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A prospective microbiological surveillance in a teaching Italian Hospital; microbial isolations and in vitro antimicrobial susceptibility levels, and their modifications over time

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Background

A prospective microbiological surveillance of microorganisms isolated at a reference hospital and their antimicrobial susceptibility, is of paramount importance in the awareness of evolving local epidemiology.

Methods

The trend of microbial isolations from patients (p) hospitalized in the last year 2008 (January 1, 2008-December 31, 2008), is reported on quarterly basis, together with the related antimicrobial sensitivity testing. Surveillance cultures and multiple isolations of the same organism(s) from one p within one month of hospitalization, were excluded.

Results

4,906 overall evaluable pathogens were isolated in the last 12 mo, with E. coli (1,279), E. faecalis (596), P. aeruginosa (430), and S. aureus (365), as prevailing organisms. Among blood cultures (1,421 isolates), a major role was played by Staphylococci as a whole (688), followed by Enterobacteriaceae (253), and Enterococci (77). With regard to the overall susceptibility rates, methicillin-resistant S. aureus accounted for a mean 42%, while methicillin resistance was greater for S. epidermidis (>70%), with a slight reduction compared with the year 2007 figures. Substantially ameliorated sensitivity levels were found among Enterococci, with only 7 "VRE" strains recorded (versus 17-21 strains per year, during 2005-2007); a slight increase of resistance towards glycopeptides was found, reaching 3.1% of isolates in the last 3 mo. A 25-38% resistance rate to macrolides was found among streptococci, without appreciable temporal variations. Among Gram-negative organisms, extended spectrum beta-lactamase production regarded 31.8% of overall E. coli isolates, and 39.6% of other Enterobacteriaceae, with a slight increase compared with the year 2007. P. aeruginosa showed an stable resistance pattern to penicillins-cephalosporins (including those protected by beta-lactamase inhibitors), carbapanems, fluoroquinolones, and aminoglycosides (ranging from 55% to 75% of strains), but remained full susceptible to colistin. Stenotrophomonas maltophilia confirmed its extensive resistance spectrum, but remained 90-100% sensitive to cotrimoxazole and colistin, as well as Acinetobacter spp., which showed a favorable susceptibility rate (60-100%) to aminoglycosides, piperacillin-tazobactam, and colistin.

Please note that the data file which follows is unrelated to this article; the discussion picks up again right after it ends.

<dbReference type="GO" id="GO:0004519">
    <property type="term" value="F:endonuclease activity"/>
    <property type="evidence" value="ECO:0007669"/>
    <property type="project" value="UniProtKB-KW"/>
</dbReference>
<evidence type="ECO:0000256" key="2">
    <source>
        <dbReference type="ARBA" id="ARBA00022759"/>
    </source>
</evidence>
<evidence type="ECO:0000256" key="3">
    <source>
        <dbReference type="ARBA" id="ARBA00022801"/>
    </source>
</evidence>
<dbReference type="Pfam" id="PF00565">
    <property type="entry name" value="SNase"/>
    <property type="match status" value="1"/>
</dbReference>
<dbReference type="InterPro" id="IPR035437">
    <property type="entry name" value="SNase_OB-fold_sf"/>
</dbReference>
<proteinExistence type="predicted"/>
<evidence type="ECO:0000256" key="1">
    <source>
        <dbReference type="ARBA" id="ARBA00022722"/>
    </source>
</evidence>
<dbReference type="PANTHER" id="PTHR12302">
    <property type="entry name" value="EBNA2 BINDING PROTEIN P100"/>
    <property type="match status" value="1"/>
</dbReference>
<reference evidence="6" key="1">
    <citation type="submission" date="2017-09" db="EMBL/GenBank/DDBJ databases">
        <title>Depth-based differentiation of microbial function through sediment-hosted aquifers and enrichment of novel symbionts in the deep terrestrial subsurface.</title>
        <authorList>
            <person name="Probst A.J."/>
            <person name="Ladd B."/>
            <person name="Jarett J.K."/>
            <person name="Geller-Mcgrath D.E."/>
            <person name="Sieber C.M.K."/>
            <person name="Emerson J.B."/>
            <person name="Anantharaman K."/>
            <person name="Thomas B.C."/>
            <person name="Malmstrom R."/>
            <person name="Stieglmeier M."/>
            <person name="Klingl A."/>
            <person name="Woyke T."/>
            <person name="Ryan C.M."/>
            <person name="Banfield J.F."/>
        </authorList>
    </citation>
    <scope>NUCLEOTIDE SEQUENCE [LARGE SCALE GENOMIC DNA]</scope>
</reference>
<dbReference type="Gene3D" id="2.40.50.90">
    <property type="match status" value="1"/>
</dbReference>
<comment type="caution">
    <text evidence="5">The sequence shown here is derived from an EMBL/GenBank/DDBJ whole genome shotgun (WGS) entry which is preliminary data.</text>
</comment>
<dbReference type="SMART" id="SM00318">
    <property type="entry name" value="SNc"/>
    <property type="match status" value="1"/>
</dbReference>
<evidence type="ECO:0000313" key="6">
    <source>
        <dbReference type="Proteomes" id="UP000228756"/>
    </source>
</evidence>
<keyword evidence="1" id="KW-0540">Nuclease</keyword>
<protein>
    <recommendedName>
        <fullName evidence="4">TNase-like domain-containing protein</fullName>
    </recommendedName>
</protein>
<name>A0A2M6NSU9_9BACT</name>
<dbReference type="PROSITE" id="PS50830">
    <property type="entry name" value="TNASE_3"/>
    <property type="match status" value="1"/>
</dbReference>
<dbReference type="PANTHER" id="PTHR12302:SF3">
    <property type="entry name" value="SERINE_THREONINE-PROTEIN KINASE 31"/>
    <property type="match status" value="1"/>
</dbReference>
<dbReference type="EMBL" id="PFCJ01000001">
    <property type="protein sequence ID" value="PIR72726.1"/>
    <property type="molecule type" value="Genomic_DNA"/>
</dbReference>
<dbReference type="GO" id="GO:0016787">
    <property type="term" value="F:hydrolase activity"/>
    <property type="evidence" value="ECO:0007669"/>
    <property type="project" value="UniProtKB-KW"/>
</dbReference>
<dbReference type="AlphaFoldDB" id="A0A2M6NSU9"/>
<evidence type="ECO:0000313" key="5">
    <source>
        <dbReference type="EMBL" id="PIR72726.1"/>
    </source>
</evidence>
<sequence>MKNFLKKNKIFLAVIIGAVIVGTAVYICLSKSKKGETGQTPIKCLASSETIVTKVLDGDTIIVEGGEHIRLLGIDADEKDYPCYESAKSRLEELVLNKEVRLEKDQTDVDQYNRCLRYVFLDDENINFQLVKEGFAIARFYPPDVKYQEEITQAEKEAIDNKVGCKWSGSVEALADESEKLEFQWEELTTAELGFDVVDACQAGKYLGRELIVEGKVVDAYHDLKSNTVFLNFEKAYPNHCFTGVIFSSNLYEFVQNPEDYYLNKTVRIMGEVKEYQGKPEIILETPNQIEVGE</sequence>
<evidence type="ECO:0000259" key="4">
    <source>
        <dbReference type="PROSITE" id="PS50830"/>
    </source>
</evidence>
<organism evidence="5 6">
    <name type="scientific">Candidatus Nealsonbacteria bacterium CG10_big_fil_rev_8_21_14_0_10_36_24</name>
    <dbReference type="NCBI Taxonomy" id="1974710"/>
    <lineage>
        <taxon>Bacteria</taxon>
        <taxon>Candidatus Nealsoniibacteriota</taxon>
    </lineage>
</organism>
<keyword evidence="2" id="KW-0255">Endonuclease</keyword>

Discussion

An active bacteriological surveillance may notably add to the knowledge of local epidemiological figures and antimicrobial sensitivity trends, and plays a major role when planning surveillance measures, chemoprophylaxis, and empiric antimicrobial treatment, on both local and regional basis.

Author information

Correspondence to Roberto Manfredi.

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Open Access This article is published under license to BioMed Central Ltd. This is an Open Access article is distributed under the terms of the Creative Commons Attribution 2.0 International License (https://creativecommons.org/licenses/by/2.0), which permits unrestricted use, distribution, and reproduction in any medium, provided the original work is properly cited.

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Keywords

  • Glycopeptide
  • Antimicrobial Susceptibility
  • Colistin
  • Stenotrophomonas Maltophilia
  • Methicillin Resistance